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We see evidence of the adversarial relationship in the chapter that precedes this passage. In Luke 9, a Samaritan town refuses to receive Jesus on his way to Jerusalem; James and John want to call down fire from heaven on them, but Jesus rebukes them. (9:51-56). Some preachers focus on the self-absorbed, uncaring so-called religious people who pass by the suffering man and do nothing.

 

 

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What intrigues me is why Jesus is saying all this–and what it means for us! He is speaking not with his disciples, but a hostile man called a “lawyer” in the NRSV, but he is really a scribe– an expert in the interpretation of Mosaic law. He knows the Torah! We know he’s hostile because in verse 25 he stands up “to test” Jesus, asking a question that puzzles me.

 

 

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Friends, what do we have to do to “inherit” anything? Nothing! It’s a gift from a relative after they die. It’s a trick question, an open challenge to the authority and insight of this Galilean without any credentials as a “Teacher” of the law, which is exactly what the man calls Jesus, probably without sincerity! Jesus answers with a question. “What is written in the law (the Torah)? What do you read there?” Or as some translators say, “How do you read it?” The scribe answers with 2 verses from the Torah, connected and slightly changed. He adds dianoia — “mind” to Deut. 6:5, the command to love God with all heart, soul and might. And then he leaves out part of Leviticus 19:18, which is, in full, 18 “You shall not take vengeance or bear a grudge against the sons of your own people, but you shall love your neighbor as yourself: I am the Lord.” Yes, that specific verse does refer to loving your own kin and community–which is the scribe’s point, when he asks Jesus, trying to “justify” himself by only caring about his own people, “And who is my neighbor?”

Jesus answers by telling a story of a man moved by compassion to give of himself, his time, and his possessions for a man who isn’t his kin or from his community, a man that the scribe would think of as his enemy. Then Jesus asks, “Which of these three, do you think, was a neighbor to the man who fell into the hands of the robbers?”

The scribe answers, “The one who showed kindness.” “Do this,” Jesus commands, “and you shall live.”

What is the whole point of this exchange between Jesus and the know- it-all-scribe? Jesus wants to teach the hostile man that to love God and neighbor and to walk in the path of eternal life means being kind and compassionate to all. Jesus is also teaching us –and all the generations who hear God’s Word and take it to heart–to be kind and show compassion to all people. And just as importantly, Jesus is urging us to model and teach kindness and compassion to those who are hostile to the radical inclusivity of the gospel. The love and grace of God aren’t just for white people, Americans, Christians, English speakers, heterosexuals and people of a certain political party. John 3:16 assures us that God’s gift of eternal life through His Son is for ALL the world that God so loves!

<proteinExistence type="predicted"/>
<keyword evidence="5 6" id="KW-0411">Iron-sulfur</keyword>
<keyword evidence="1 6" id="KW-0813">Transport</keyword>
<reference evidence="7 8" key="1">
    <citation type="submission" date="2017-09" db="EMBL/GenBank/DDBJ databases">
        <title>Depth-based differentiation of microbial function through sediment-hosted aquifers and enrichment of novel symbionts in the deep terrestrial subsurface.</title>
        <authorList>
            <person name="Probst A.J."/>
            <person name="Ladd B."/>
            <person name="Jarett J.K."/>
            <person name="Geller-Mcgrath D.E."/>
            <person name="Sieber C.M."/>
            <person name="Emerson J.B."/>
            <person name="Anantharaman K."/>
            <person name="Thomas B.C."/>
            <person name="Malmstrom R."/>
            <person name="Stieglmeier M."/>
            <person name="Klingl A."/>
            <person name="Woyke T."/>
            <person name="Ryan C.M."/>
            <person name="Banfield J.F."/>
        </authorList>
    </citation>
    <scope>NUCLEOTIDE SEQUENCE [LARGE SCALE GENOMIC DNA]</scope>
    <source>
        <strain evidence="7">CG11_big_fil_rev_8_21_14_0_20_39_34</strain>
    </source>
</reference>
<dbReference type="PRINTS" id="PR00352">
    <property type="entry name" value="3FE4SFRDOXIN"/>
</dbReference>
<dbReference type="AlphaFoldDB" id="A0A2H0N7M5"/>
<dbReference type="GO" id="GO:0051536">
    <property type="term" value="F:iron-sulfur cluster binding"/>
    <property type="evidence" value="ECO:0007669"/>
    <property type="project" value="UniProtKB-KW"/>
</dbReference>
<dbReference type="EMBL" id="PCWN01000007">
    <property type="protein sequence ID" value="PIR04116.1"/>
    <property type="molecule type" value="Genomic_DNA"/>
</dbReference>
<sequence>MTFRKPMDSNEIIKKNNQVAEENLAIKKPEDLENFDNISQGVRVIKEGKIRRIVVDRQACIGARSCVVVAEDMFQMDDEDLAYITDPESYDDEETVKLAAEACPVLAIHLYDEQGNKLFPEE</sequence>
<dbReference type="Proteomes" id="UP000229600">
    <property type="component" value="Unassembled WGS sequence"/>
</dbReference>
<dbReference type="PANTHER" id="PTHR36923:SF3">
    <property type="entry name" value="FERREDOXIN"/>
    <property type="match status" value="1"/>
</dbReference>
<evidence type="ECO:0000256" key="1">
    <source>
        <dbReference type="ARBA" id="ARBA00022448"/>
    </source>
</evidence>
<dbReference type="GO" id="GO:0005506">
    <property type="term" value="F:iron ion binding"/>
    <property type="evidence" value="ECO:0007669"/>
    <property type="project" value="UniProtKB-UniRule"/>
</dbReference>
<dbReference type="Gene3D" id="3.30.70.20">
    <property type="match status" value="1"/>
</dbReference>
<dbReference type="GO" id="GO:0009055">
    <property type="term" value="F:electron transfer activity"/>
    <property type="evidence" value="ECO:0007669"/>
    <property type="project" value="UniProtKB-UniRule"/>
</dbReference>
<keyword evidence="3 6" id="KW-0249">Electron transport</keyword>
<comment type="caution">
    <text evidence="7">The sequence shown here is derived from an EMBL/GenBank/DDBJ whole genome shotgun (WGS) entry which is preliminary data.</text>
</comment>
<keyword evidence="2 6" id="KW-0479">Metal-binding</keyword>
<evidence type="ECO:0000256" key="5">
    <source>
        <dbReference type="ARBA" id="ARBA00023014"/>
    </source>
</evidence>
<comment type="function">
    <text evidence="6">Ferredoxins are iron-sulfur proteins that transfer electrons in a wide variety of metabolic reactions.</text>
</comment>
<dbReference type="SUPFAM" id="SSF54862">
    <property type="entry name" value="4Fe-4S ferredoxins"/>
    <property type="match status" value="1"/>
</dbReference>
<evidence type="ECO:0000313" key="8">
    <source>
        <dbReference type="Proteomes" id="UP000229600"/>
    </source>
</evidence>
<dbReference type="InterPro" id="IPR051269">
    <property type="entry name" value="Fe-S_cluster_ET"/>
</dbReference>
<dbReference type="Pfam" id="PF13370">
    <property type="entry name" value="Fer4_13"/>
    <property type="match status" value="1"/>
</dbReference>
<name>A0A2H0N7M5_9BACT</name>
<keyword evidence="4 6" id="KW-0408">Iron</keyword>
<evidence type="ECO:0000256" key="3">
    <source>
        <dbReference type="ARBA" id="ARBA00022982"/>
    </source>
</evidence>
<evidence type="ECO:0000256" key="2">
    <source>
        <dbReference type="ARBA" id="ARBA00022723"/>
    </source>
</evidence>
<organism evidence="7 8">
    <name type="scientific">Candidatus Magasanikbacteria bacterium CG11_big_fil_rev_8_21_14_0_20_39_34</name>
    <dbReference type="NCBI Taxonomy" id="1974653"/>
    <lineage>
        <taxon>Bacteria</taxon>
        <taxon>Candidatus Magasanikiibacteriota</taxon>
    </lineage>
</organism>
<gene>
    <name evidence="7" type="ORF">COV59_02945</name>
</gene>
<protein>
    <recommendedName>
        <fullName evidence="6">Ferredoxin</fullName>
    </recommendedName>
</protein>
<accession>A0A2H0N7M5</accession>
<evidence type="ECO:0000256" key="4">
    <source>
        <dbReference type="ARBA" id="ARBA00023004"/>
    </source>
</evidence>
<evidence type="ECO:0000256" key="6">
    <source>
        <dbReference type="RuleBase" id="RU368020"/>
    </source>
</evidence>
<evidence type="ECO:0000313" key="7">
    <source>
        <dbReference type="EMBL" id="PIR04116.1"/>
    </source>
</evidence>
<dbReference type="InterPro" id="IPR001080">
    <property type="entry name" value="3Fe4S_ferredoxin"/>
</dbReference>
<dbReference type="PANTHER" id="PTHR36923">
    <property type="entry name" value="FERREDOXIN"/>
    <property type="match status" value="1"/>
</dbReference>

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The question is never, “Who is my neighbor?” For everyone is our neighbor, especially someone who needs our help, someone whom God places in our path. The question is always, “How can I be a neighbor and show love and compassion, like Christ has shown for me?”

 

***

The first day of our VBS at Spirit Lake was pretty much a disaster–or at least it felt that way. The children were wild, unruly and uncooperative. They wouldn’t sit still. They wouldn’t sing. They were used to running around and playing with balls in the space that we had turned into centers for music, games, crafts and Bible. The only thing they seemed to be interested in was eating. They were hungry! We never had leftovers, not even salad! The kids ate everything on their plates or they took their plates and drinks home with them, carrying them around till it was time to go.

But on the second day, things changed. Maybe we had changed in our expectations. Maybe the Lord was just testing our faith. All the children came back. And more came! We served more than 50 children over 4 days, ending the program with a family program and ice cream social. The children came in like little lambs, put on their nametags without a fuss, and waited in line, without pushing and shoving.

We met the children at the door, surprising them by greeting them by name, with affection, despite their unruliness the day before. They responded to the simple kindness and generosity of strangers, who talked funny, had different colored hair and really white skin–or at least, some of us did. They hugged, laughed and sang with us, eagerly memorized their Bible verse with the motions and volunteered to recite it. They held our hands and climbed into our laps and onto the shoulders of their crew leaders. Yes, praise God, it was, “Welcome to the neighborhood.”

 

 

 

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Let us pray.

 

Holy One, we praise you for the work you are doing in our hearts and lives! Thank you for Jesus and for your Spirit that convicts us of our sin of prejudice. Forgive us for being unkind to even our own kin and community and our lack of compassion for people of different faiths and cultures that may frighten or bewilder us. Forgive us for holding onto our money and possessions, rather than using all that we are and all that we have to build up your Kingdom and your Church. Help us to love you with all heart, soul, mind and might. Lead us to love our neighbors as ourselves and to change the world with our words and deeds– so that the oppressed go free, and children are nurtured in your ways –and never go hungry for food or love. Let justice flow down like a river, righteousness like a never-failing stream! In Christ we pray. Amen.